Within a period of 10 days from obtaining an attachment order, the claimant must file its submissions on the merits of the claim and at such time a fixed fee of 3.5% of the claim amount is payable. There is no ceiling to the fee payable and it can, therefore, be quite high where large claims are concerned.
The successful party is able to recover the court filing fees and any expert fees incurred. There is, however, a general reluctance by the Iranian courts to allow recovery of professional legal fees.
Conclusion: Can you arrest?
Yes, it is possible to arrest a vessel in Iran to secure a claim against the vessel owners. Whilst there is no specific provision in the Iran Maritime Code, attachment of debtor property is routinely achieved to secure claims. These methods are extended to attachment of vessels to secure claims, regardless of whether such claims are ’maritime debts‘. We believe that members of the shipping community will increasingly explore arresting vessels in Iran as trade opens up more with the country, particularly by those who supply services to vessels in the Gulf region. However, arresting parties should be confident that their claims are well supported and valid because of the increased risk of ship owners succeeding in wrongful arrest claims. This, in our view, is positive to the extent that it should filter out spurious claims.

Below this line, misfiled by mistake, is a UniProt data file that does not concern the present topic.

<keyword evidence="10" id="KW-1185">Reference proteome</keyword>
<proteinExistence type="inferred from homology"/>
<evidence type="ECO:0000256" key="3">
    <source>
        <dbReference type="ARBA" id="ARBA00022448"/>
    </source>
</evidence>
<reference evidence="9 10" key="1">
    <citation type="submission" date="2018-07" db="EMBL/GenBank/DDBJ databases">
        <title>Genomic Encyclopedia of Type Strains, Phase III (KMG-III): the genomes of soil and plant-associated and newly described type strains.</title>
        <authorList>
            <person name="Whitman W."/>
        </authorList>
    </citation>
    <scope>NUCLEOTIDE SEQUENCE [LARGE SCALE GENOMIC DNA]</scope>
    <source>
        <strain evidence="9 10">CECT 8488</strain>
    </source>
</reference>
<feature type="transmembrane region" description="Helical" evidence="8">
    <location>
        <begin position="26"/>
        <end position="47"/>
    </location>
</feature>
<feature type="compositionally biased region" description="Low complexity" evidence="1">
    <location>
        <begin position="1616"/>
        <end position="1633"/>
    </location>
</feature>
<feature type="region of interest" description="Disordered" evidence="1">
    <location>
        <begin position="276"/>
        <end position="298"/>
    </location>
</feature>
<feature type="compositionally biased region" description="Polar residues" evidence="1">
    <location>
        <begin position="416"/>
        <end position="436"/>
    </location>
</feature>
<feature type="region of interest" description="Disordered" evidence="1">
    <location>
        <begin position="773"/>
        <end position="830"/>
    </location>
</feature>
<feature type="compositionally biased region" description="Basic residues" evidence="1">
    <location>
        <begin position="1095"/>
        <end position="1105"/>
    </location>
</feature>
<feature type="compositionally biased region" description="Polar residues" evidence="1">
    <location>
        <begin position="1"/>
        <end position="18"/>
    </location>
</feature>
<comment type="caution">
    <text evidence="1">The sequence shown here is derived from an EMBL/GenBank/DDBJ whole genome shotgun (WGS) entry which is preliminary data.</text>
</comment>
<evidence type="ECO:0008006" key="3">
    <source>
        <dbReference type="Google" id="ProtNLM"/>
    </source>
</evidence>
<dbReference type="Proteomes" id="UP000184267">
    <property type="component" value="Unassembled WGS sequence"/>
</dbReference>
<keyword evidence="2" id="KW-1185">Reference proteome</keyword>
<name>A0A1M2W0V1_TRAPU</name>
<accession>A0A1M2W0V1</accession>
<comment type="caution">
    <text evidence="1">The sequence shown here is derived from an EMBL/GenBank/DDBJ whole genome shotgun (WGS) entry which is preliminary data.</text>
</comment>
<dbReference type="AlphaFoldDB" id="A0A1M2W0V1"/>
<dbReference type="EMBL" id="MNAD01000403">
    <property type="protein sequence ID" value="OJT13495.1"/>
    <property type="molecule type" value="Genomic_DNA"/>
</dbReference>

Al Tamimi & Company partners with an experienced maritime organisation in Iran on arrest instructions and has exclusivity for Iran in the Shiparrested.com membership.